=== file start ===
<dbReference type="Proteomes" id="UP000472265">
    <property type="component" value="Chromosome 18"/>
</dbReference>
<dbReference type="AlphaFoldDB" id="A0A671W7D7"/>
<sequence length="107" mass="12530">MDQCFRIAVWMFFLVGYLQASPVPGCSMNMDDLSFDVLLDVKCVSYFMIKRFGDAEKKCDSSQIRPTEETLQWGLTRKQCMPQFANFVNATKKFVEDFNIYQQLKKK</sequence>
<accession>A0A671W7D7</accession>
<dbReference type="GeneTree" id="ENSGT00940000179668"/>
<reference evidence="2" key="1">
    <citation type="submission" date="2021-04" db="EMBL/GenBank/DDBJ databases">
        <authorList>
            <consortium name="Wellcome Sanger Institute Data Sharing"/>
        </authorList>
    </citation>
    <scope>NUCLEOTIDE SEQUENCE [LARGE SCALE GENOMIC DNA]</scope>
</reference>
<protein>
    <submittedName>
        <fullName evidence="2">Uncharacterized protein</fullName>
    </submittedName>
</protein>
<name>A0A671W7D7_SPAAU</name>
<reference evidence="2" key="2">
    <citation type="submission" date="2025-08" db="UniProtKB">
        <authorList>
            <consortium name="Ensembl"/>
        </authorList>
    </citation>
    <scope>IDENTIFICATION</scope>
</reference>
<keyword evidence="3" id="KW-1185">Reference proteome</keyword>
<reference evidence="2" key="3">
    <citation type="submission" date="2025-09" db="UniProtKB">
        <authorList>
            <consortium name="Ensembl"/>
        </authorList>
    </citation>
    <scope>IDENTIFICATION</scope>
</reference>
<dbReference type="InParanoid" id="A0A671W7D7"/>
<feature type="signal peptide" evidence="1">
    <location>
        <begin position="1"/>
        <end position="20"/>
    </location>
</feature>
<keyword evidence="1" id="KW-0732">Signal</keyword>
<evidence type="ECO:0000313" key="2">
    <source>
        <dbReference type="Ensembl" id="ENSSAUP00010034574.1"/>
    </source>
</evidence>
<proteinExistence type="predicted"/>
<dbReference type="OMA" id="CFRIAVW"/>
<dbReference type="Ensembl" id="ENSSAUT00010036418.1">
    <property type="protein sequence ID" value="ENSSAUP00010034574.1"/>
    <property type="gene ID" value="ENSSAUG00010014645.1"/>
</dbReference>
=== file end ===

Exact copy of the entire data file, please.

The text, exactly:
<dbReference type="Proteomes" id="UP000472265">
    <property type="component" value="Chromosome 18"/>
</dbReference>
<dbReference type="AlphaFoldDB" id="A0A671W7D7"/>
<sequence length="107" mass="12530">MDQCFRIAVWMFFLVGYLQASPVPGCSMNMDDLSFDVLLDVKCVSYFMIKRFGDAEKKCDSSQIRPTEETLQWGLTRKQCMPQFANFVNATKKFVEDFNIYQQLKKK</sequence>
<accession>A0A671W7D7</accession>
<dbReference type="GeneTree" id="ENSGT00940000179668"/>
<reference evidence="2" key="1">
    <citation type="submission" date="2021-04" db="EMBL/GenBank/DDBJ databases">
        <authorList>
            <consortium name="Wellcome Sanger Institute Data Sharing"/>
        </authorList>
    </citation>
    <scope>NUCLEOTIDE SEQUENCE [LARGE SCALE GENOMIC DNA]</scope>
</reference>
<protein>
    <submittedName>
        <fullName evidence="2">Uncharacterized protein</fullName>
    </submittedName>
</protein>
<name>A0A671W7D7_SPAAU</name>
<reference evidence="2" key="2">
    <citation type="submission" date="2025-08" db="UniProtKB">
        <authorList>
            <consortium name="Ensembl"/>
        </authorList>
    </citation>
    <scope>IDENTIFICATION</scope>
</reference>
<keyword evidence="3" id="KW-1185">Reference proteome</keyword>
<reference evidence="2" key="3">
    <citation type="submission" date="2025-09" db="UniProtKB">
        <authorList>
            <consortium name="Ensembl"/>
        </authorList>
    </citation>
    <scope>IDENTIFICATION</scope>
</reference>
<dbReference type="InParanoid" id="A0A671W7D7"/>
<feature type="signal peptide" evidence="1">
    <location>
        <begin position="1"/>
        <end position="20"/>
    </location>
</feature>
<keyword evidence="1" id="KW-0732">Signal</keyword>
<evidence type="ECO:0000313" key="2">
    <source>
        <dbReference type="Ensembl" id="ENSSAUP00010034574.1"/>
    </source>
</evidence>
<proteinExistence type="predicted"/>
<dbReference type="OMA" id="CFRIAVW"/>
<dbReference type="Ensembl" id="ENSSAUT00010036418.1">
    <property type="protein sequence ID" value="ENSSAUP00010034574.1"/>
    <property type="gene ID" value="ENSSAUG00010014645.1"/>
</dbReference>